Fall color comes to us in many varieties: Christopher Marley’s inspired compositions from nature, Karen Russell’s “Orange World,” and Mitchell S. Jackson’s bittersweet memories of North Portland’s past as a solidly black neighborhood. But we’ll start with a film producer who helped us see different stories on the screen.
BendFilm Festival Honors Indie Film Legend Christine Vachon -
Film producer Christine Vachon has done so much to influence American cinema. She’s responsible for bringing to life films like “Kids,” “Welcome to the Dollhouse,” “I Shot Andy Warhol,” “Boys Don’t Cry” and all of Todd Haynes’ features. A recipient of the Independent Spirit award, she’s also received honors from the Gotham Independent Film Awards.
Vachon will come to BendFilm Festival, Oct. 11-13, as the festival’s Indie Woman of the Year. Her work is being honored for the unforgettable stories she made possible, and also for work she’s done to address inequity in the film industry. OPB spoke with Vachon about populating the film landscape with stories of LGBTQ life, and working with auteurs like Todd Haynes, Kimberly Peirce and Ira Glass.
It’s almost time for Oregon’s biggest book party. Portland Book Fest is coming up Nov. 9. It’s fun going to see national authors who come to read and talk, but it’s also an awesome homecoming for Oregon authors making it big. Mitchell S. Jackson is one of those authors on the schedule. Jackson grew up in Northeast Portland, but now teaches creative writing at the University of Chicago. His latest book, “Survival Math,” is a memoir about his childhood years in a landscape that’s been so gentrified, it’s hardly recognizable to Jackson now. Earlier this year, he took OPB’s Dave Miller on a walking tour of all his old haunts.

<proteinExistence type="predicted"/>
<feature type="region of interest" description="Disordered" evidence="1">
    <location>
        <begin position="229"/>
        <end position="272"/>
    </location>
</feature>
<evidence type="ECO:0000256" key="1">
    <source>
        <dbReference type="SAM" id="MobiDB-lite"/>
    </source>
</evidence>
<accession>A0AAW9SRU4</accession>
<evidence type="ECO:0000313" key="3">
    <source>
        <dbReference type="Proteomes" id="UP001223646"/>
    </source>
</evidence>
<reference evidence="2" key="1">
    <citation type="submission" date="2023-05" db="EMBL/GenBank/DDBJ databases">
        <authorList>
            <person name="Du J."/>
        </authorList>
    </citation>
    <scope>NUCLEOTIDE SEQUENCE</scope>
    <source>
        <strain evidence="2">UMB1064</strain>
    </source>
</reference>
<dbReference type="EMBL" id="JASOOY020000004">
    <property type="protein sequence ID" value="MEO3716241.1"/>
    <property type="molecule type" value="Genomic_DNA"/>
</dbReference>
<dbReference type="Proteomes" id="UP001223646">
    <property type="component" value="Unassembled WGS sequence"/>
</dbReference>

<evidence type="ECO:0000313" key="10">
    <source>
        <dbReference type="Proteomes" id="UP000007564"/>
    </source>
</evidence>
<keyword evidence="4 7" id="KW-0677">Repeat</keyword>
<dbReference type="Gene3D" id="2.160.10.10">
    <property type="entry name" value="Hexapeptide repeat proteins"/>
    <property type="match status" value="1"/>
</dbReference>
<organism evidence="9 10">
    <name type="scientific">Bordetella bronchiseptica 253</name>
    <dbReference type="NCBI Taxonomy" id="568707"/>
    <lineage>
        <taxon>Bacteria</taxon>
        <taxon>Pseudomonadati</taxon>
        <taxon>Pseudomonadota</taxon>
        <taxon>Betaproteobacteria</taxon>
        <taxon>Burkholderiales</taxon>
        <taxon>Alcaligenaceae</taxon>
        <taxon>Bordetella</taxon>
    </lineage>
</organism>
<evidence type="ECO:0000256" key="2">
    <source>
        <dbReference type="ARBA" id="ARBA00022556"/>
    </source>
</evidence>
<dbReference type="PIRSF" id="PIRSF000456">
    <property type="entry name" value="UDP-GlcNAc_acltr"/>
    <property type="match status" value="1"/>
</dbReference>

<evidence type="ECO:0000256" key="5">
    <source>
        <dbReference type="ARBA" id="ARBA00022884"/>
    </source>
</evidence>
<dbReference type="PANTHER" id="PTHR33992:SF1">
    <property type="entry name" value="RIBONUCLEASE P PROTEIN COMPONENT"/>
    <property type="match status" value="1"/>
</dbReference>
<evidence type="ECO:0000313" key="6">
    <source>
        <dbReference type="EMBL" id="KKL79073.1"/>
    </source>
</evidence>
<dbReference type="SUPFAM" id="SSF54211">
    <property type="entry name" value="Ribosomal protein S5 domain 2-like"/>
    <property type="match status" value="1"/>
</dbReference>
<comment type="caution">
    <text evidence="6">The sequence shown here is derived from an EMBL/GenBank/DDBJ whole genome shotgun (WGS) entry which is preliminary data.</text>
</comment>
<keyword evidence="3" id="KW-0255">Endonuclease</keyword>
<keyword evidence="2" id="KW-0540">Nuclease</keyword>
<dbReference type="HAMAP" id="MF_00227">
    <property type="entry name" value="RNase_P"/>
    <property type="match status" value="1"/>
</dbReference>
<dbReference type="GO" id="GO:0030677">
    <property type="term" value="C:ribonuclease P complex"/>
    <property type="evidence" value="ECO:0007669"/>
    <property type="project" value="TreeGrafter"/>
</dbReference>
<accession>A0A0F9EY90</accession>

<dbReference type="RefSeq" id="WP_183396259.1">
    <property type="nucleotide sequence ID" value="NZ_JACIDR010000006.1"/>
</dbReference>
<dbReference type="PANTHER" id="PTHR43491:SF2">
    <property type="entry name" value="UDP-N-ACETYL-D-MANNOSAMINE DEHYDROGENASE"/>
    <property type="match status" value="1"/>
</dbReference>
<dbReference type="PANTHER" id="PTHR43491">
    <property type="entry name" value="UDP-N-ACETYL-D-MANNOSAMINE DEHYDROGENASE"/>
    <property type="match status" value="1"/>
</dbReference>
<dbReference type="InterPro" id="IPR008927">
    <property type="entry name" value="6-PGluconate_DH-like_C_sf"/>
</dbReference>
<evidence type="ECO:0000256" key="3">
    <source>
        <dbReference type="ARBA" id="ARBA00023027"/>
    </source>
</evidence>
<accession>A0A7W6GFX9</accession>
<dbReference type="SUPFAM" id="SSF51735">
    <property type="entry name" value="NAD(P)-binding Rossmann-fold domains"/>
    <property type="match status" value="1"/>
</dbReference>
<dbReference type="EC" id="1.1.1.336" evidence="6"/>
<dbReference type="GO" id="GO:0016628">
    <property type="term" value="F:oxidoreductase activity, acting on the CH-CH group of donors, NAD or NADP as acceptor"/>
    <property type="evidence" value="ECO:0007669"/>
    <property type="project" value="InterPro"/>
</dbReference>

Another hot ticket for PDX Book Fest: Karen Russell, the Florida-born, Portland-based author of “Swamplandia!” and imaginative story collections like “Vampires in the Lemon Grove.” Russell has just published another anthology, “Orange World,” that was one of summer’s best-seller hot reads. Russell, a Pulitzer finalist and recipient of a 2013 MacArthur Foundation genius grant, is a seemingly inexhaustible source of intriguing ideas and a master at the short story form. From the title story of a new mom plagued by a demon, to the boy in love with a bog girl, to the Shining-esque ghost story set in a WPA-era mountain lodge, we couldn’t put this one down.
The Oregon Museum of Science and Industry is about to open a new exhibition of work by Christopher Marley. His compositions of preserved insect and animal specimens have graced museums, high-end home furnishing stores, and won fans like Nike CEO Mark Parker and Beyoncé. In 2015, OPB’s Aaron Scott visited Marley’s studio in Salem to learn more about his process, and hear the equally engaging story of Marley’s journey from fashion model to adventurer in pursuit of nature’s most beautiful insects. The exhibition, Exquisite Creatures, opens Oct. 5.